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JohnWW
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[*] posted on 11-1-2010 at 16:12


Do not throw the broken glassware out, even if unrepairable! You should save up all the broken Pyrex (or other borosilicate brands) glass, until you have enough to do your own glassblowing, to make your own custom glassware.
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[*] posted on 29-1-2010 at 19:12


Here's something I learned which resulted in a SLICED UP hand and ruined glassware.

NaOH + glass = SEALED.

I was trying to pull the glass stopper out of an RBF, that had NaOH solution sitting in it and sealed, with a pair of plyers among other things. Put a HUGE gash in my hand when glass broke.

Moral of the story: Don't let strong NaOH solutions sit for several days in closed up glassware. :-)

Otherwise, butter fingers and not realizing something is blazing hot have been the causes of me breaking a plethora of glassware.
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[*] posted on 29-1-2010 at 20:04


Little of topic maybe but..
How bad is NaOH in solution for glassware.
Oke, I know that NaOH eats glass.
But to what extend can this do damage to glassware??
I understand that having molten hydroxides in a glass container is just plain stupid but how about strong heated alcoholic solutions?
I normally use old glass for reactions with OH's.
Is it really something to be considering or are the rates so low that it might be just panicing over nothing.

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What a fine day for chemistry this is.
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entropy51
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[*] posted on 30-1-2010 at 08:05


Quote: Originally posted by havarti_gouda  

Moral of the story: Don't let strong NaOH solutions sit for several days in closed up glassware. :-)


Best to avoid glass stoppers with strong bases. If you use them, and I sometimes do, use good stopcock grease on the stopper. When I want to avoid grease, I put a strip of filter paper about 5 mm wide into the joint with the stopper. The paper strip prevents the stopper from sealing tightly and sticking.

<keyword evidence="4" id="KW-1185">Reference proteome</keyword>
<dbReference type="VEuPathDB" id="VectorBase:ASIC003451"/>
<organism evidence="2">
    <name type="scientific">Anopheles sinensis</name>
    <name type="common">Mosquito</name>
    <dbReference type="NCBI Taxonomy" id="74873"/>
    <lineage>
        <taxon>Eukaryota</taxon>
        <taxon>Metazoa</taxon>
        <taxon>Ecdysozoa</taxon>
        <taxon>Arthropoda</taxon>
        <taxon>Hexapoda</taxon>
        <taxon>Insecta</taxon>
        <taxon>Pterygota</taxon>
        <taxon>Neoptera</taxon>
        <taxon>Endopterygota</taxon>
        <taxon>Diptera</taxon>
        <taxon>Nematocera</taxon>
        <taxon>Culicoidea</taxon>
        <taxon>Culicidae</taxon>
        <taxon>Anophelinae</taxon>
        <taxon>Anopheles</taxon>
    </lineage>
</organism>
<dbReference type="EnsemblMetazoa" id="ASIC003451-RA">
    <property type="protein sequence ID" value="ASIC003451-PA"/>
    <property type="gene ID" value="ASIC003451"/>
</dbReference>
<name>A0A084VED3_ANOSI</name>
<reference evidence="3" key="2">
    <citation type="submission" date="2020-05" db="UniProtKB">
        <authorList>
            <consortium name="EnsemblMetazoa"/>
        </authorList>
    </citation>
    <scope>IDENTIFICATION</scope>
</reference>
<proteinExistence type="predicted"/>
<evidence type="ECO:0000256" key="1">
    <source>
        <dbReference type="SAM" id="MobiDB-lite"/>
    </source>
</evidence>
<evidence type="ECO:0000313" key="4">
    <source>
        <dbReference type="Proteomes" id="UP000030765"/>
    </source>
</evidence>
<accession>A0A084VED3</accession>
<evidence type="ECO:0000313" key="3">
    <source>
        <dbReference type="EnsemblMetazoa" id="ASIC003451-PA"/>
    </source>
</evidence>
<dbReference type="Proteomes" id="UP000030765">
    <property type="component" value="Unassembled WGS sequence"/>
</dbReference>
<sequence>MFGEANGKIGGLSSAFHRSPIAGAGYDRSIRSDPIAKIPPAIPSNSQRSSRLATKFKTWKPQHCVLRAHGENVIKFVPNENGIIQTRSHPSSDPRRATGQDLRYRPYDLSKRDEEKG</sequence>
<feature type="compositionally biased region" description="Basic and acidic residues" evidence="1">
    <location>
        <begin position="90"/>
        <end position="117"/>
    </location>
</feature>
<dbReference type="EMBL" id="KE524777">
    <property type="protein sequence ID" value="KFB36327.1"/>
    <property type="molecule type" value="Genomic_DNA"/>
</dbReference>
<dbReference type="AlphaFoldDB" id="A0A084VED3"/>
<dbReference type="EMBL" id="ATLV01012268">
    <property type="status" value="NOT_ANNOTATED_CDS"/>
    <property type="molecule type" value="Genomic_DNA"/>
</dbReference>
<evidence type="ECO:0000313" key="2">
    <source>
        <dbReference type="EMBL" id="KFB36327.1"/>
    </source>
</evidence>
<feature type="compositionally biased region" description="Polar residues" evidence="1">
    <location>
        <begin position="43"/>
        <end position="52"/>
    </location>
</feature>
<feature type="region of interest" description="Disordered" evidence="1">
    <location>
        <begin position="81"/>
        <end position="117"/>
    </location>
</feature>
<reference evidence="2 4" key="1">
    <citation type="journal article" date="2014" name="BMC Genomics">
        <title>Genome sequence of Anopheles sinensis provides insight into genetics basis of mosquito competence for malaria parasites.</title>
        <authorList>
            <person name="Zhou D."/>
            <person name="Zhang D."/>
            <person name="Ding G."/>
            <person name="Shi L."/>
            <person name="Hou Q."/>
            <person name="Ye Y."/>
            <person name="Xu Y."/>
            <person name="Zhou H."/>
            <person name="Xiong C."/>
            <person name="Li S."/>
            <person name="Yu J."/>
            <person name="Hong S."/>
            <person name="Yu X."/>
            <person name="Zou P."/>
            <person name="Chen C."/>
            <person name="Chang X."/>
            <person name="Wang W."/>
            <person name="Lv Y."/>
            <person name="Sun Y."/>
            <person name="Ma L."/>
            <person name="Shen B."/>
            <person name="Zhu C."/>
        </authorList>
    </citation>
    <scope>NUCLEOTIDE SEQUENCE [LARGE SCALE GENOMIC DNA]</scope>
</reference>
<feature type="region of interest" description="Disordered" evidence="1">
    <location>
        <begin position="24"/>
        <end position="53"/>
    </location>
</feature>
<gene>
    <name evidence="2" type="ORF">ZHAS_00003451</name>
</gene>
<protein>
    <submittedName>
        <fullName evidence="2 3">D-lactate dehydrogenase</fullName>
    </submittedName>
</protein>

I once broke a small bottle of Br2 in the same way. But I had on thick work gloves and got neither cut nor burn. The red clould does tend to focus one's attention however.
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[*] posted on 7-2-2010 at 09:55


Ohm man today sucked.
I broke a mercury thermometer.

I was cleaning the wall of my lab with some ammonia really nice black smudge coming of.
There was a thermometer hanging on the wall, it was an old one and the mercury had split because apparently it was lying down for a long time.
Anyway somehow I and my stupid head tipped the thing of the hook and it fell down on my desk.
It god damn shattered. :mad::mad:

So yeah i had tiny drops of Hg all over the fucking table top.
I spent 2 hours of cleaning it with an eye dropper and still not convinced that it is all gone.
I used the last of my sulphur on the floor.
Now ill be putting the radiator at max with the window open hoping to evap all of it.
Maybe ill put my gassmask on and use a blow-dryer.

What a way to start your freaking day.
Any one got some tips?




What a fine day for chemistry this is.
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Jor
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[*] posted on 7-2-2010 at 10:52


Zinc powder is more effective than sulfur. You COULD use the vaccuum cleaner, although this is generally not recommended and is dangerous, as lots of vapours form, but i think you will be fine as long as the exit (where the hot air comes out of the cleaner) is going into a hood or outside.